Yitzhak-Meir Levin, (Hebrew: יצחק-מאיר לוין, Polish: Izaak Meir Lewin; 30 January 1893 – 7 August 1971) was a Haredi politician in Poland and Israel. One of 37 people to sign the Israeli declaration of independence, he served in several Israeli cabinets, and was a longtime leader and Knesset minister for Agudat Yisrael and related parties.
|1948–1952||Minister of Welfare|
|Faction represented in the Knesset|
|1949–1951||United Religious Front|
|1955–1960||Religious Torah Front|
|Born||30 January 1893|
Góra Kalwaria, Russian Empire
|Died||7 August 1971(aged 78)|
Yitzhak Meir Levin was born as Izaak Meir Lewin in Góra Kalwaria (known as Ger in Yiddish) in the Congress Poland part of the Russian Empire. He was a paternal descendant of Chanokh Heynekh Levin (1789-1870). In his early years, he studied at yeshiva and received Semikhah. He married the daughter of Rabbi Avraham Mordechai Alter, head of the influential Ger hasidic dynasty at the age of 16.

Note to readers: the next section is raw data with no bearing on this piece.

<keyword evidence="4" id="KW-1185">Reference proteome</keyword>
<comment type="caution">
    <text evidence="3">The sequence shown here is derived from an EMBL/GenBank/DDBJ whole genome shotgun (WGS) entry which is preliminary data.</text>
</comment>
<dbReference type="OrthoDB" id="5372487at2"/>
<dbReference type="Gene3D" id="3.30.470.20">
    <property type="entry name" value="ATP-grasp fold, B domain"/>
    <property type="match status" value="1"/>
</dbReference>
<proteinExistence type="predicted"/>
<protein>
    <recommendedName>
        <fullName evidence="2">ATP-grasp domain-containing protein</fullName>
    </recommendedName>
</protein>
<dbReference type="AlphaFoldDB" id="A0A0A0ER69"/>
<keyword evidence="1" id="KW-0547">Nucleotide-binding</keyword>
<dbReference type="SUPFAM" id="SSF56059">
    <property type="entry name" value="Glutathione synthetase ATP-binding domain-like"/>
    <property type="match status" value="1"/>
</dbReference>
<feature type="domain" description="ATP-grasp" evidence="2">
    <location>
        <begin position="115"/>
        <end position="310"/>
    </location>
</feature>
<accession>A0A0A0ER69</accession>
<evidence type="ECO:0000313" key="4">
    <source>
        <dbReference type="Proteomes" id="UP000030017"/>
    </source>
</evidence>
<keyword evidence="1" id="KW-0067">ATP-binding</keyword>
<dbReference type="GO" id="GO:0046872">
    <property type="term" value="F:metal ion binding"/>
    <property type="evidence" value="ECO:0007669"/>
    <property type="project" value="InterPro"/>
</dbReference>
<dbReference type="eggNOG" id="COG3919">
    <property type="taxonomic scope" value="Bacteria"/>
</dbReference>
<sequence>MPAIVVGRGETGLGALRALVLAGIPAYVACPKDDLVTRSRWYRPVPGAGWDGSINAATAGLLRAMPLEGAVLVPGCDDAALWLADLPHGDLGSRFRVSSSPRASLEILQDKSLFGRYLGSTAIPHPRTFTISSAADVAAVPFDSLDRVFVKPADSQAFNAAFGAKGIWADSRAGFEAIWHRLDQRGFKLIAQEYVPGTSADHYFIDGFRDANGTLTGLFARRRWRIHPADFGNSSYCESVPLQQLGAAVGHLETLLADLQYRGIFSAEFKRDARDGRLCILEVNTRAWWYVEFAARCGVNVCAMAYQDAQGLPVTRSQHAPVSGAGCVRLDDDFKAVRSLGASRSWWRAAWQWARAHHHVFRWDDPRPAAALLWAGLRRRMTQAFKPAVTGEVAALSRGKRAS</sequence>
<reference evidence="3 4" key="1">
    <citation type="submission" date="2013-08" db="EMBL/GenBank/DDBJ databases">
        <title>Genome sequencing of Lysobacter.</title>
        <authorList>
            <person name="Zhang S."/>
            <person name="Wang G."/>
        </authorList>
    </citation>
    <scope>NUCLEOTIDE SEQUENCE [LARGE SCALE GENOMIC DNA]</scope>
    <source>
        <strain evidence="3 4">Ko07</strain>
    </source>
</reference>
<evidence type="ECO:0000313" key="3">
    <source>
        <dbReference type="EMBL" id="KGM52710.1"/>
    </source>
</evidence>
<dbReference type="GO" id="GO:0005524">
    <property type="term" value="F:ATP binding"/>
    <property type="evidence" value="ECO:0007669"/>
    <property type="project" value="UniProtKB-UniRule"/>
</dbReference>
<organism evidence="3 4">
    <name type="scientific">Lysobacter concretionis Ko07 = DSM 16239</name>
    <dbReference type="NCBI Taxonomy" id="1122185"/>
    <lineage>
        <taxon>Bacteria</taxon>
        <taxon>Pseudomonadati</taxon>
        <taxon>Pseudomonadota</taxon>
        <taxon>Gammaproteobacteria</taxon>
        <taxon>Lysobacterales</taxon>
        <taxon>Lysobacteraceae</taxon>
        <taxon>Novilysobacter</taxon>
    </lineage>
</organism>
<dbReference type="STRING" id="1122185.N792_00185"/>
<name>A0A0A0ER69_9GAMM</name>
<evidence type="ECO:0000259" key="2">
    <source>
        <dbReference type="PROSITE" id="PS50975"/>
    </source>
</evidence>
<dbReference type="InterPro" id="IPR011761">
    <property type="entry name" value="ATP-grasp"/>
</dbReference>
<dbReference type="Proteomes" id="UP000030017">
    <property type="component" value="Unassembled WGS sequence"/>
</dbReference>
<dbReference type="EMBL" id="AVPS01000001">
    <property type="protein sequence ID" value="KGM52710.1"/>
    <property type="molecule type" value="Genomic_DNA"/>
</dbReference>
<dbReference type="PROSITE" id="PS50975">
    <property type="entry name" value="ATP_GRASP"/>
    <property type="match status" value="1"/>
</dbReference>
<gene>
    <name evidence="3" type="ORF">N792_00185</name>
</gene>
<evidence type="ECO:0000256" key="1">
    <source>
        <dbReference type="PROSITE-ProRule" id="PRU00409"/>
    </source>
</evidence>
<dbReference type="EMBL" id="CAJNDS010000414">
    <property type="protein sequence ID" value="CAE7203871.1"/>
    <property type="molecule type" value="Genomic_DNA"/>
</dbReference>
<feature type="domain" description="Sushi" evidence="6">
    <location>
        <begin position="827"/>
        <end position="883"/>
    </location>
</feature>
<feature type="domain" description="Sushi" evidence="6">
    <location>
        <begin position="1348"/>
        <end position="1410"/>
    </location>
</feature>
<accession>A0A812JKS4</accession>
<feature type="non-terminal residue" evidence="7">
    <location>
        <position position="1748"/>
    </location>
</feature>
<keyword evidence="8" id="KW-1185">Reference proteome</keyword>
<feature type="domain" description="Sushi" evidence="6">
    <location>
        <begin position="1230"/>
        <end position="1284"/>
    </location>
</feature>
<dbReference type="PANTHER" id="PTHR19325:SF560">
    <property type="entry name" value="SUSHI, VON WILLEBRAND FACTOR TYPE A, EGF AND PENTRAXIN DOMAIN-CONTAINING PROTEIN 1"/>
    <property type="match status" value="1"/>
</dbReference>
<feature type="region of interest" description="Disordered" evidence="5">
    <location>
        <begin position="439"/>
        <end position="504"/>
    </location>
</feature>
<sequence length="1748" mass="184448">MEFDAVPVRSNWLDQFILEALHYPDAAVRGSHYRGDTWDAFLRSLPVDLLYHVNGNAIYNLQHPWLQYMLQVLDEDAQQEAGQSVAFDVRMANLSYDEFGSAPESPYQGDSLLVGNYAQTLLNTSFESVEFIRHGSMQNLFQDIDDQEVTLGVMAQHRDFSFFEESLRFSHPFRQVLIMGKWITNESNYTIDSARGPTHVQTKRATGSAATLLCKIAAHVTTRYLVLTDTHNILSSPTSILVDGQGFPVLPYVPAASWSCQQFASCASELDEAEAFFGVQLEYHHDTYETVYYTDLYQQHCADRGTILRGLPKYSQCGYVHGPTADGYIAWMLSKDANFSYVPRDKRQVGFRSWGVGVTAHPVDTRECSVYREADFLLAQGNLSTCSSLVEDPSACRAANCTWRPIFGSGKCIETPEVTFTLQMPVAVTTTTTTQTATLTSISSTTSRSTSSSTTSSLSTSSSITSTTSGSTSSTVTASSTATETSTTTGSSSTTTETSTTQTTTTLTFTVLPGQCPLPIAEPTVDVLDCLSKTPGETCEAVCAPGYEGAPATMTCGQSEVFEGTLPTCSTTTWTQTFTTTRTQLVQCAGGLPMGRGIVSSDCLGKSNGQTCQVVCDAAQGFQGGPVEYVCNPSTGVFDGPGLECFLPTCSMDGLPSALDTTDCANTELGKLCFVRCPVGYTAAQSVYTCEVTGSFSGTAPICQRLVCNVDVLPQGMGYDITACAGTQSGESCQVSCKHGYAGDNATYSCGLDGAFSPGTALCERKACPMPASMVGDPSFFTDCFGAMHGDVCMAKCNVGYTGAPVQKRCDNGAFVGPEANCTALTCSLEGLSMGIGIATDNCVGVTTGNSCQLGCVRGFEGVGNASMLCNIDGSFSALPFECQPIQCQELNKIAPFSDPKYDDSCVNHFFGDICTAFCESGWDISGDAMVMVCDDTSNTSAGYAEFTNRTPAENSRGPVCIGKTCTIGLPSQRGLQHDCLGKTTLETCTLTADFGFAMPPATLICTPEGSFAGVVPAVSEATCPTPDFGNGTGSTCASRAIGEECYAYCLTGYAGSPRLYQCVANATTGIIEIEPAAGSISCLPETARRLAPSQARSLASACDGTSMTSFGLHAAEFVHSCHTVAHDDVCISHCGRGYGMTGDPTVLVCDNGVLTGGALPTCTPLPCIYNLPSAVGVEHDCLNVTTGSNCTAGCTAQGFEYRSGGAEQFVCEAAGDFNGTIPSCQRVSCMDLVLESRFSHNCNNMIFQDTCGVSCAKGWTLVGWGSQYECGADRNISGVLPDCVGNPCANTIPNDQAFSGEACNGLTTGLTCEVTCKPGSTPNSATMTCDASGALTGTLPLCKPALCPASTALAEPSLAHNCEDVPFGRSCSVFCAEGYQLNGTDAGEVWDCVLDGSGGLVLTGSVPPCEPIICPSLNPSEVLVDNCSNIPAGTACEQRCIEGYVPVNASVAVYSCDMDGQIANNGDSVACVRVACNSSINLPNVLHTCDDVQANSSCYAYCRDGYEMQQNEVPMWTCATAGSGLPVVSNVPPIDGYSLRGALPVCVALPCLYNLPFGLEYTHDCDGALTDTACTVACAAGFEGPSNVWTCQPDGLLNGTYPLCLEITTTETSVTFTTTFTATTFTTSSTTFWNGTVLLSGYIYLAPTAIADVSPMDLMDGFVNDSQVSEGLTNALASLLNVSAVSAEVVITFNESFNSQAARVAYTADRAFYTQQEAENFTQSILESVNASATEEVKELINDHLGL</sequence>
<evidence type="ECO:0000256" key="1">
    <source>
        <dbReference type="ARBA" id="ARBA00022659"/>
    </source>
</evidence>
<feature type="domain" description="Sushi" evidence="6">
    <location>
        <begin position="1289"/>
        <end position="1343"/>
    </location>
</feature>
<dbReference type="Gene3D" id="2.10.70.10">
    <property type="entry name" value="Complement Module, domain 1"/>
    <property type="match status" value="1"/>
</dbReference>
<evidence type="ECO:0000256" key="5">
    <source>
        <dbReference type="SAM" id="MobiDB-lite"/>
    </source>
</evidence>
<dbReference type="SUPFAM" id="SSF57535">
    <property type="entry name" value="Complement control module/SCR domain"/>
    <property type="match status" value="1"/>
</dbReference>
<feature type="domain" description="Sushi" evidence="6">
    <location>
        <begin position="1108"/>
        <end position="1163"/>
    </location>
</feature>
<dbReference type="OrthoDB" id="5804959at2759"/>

With a support of his family, he became involved in politics; he was one of the leaders of Agudath Israel in Poland, was elected to Warsaw Community Council as a representative of the organisation in 1924, and five years later was elected to the World Agudath Israel presidium. In 1937, he was elected as one of the two co-chairmen of the organisation's executive committee. In 1940, Levin became the sole chairman..
He was also involved in founding the Beis Yaakov school system for religious Jewish girls.
After signing the Israeli declaration of independence in 1948, Levin joined David Ben-Gurion's provisional government as Minister of Welfare. He was elected to the first Knesset in 1949 as a member of the United Religious Front, an alliance of the four major religious parties, and was reappointed to his ministerial role in the first and second governments.
After retaining his seat in the 1951 elections Levin rejoined Ben-Gurion's government as Minister of Welfare, but resigned in 1952 in protest at the National Service Law for Women. He remained a member of the Knesset until his death in 1971, but not a member of the cabinet; in his remaining terms, he represented Religious Torah Front—an alliance of Agudat Yisrael and its worker's branch Poalei Agudat Yisrael.